I was just reading through some of my most recent blog posts (although they aren’t exactly “recent” per se), and a LOT of them start off with me complaining about how busy I am, how sorry I am for not posting, and I will definitely post more consistently. If I counted how many times I’ve rolled my eyes at the incessant ramblings of my younger self, well… I’d definitely be much better at math.
This loooong break has really taught me some interesting things. Mainly, how much I’ve missed baking in my spare time. Especially since it’s the holiday season, it’s kind of sad that I’m not running out of butter and sugar because I’ve baked so many cookies, or that my house isn’t smelling like cinnamon and molasses from baking gingerbread treats from scratch. Also, I’ve missed the enjoyment and satisfaction of taking photos that are pleasing to the eye and fun to drool over. It’s always fun to challenge myself with how minimalistically I can edit my photos while making them look both natural and appetizing.
I’ve also realized that if you really, truly enjoy doing something, you’ll eventually find a time to fit it in to your busy schedule, no matter how many to-do lists and homework assignments pile up on your desk. And it also helps that I have the coolest best friend whose persistent prodding and gorgeous Instagram feed has inspired me to start up blogging again!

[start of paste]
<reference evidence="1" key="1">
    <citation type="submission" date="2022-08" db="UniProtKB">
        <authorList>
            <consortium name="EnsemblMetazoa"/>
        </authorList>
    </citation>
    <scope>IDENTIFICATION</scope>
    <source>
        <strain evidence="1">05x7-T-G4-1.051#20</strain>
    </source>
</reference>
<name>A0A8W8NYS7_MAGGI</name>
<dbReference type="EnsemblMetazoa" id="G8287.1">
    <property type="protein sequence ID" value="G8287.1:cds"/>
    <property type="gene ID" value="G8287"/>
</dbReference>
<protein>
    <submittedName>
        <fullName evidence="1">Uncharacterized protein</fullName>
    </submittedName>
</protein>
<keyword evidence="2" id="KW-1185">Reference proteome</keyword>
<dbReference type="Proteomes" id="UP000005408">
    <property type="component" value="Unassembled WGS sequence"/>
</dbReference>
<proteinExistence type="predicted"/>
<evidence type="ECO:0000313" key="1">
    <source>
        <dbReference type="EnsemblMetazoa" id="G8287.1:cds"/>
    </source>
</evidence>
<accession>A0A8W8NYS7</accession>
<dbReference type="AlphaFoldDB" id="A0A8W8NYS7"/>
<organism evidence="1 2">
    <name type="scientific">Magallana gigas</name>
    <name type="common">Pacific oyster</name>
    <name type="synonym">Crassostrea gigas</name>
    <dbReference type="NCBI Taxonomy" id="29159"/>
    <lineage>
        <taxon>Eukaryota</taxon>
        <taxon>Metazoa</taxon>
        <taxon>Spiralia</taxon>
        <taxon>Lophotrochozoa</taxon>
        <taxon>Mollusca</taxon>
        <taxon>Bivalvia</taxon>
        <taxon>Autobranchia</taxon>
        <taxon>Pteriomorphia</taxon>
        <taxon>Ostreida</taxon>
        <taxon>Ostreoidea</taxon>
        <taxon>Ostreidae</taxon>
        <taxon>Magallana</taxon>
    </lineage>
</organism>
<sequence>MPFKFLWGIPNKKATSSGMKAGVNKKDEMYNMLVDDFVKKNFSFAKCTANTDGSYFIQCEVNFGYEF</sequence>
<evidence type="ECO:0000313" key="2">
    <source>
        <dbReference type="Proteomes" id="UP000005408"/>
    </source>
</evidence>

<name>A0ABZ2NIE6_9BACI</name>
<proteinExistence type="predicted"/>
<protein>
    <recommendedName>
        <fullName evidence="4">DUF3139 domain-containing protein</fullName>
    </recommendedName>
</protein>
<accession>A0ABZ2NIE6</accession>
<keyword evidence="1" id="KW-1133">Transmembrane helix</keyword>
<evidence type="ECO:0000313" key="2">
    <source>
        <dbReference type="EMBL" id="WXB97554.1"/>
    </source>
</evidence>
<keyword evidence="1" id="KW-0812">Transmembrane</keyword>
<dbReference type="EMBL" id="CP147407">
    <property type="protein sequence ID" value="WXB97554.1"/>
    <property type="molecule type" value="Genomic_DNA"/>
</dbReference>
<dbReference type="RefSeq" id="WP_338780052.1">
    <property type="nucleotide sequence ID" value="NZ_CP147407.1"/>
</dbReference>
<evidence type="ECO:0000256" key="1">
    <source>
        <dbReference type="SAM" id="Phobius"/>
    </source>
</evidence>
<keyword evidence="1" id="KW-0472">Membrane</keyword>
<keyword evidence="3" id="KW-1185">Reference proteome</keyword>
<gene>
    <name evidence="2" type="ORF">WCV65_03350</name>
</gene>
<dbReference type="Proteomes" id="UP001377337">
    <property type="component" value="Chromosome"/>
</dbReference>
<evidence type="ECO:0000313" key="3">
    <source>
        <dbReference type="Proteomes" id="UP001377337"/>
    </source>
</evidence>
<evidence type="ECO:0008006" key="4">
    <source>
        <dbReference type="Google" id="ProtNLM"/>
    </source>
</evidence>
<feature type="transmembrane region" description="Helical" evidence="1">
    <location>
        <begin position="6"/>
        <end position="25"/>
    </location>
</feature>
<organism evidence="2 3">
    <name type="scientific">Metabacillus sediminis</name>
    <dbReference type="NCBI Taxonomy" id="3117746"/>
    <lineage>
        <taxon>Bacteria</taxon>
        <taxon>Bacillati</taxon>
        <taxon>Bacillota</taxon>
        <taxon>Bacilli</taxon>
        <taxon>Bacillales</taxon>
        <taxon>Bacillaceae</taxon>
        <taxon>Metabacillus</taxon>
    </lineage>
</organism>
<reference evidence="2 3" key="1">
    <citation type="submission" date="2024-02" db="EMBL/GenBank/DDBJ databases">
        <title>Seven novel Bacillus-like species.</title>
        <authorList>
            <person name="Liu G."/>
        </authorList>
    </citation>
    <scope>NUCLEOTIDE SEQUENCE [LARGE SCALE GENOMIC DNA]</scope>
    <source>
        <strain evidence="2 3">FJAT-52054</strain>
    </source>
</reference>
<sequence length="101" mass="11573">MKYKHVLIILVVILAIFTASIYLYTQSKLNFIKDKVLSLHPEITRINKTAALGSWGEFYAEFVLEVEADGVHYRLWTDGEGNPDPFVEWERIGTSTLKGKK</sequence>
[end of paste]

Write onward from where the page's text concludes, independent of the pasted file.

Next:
CHEWY BROWN BUTTER COOKIES: KEYS TO SUCCESS!!
brown the butter: browned butter is key to a successful cookie. It starts with melting two sticks of butter in a saucepan over medium heat until it’s completely liquid. Continue to whisk and move the butter around; you should start to see brown specks appear at the bottom. Once there is a good amount of brown to the point where the color of the mixture starts kind of resembling maple syrup, remove from heat and allow to cool for a couple minutes. The whole process should take around 5-8 minutes!
add the egg after the butter has COOLED! No one likes scrambled eggs mixed into their cookies! Make sure the browned butter is cool enough so that you can comfortably stick in your finger without scalding it. Ok LOL if you’re really impatient, just make sure you mix in the egg super fast (and fingers crossed that it doesn’t cook!) I won’t judge; I’ve done it many times before.
cream of tartar: Cream of tartar is traditionally used in snickerdoodles and other cookies to add to the overall chewiness and a slight “tangy” taste. The brown sugar in these cookies already makes them pretty chewy, so honestly the addition is not essential to the overall experience of the cookie. You could probably leave it out and you wouldn’t really taste a difference!
chill the dough! This dough is naturally very greasy from the melted butter, so if you don’t chill the cookie dough, you’re going to make a huge oily mess all over your counter. Make sure to cover in cling wrap and chill for a good 4 hours or overnight. The flavors will get to know each other better, and plus, it’ll be so much easier to work with the next morning.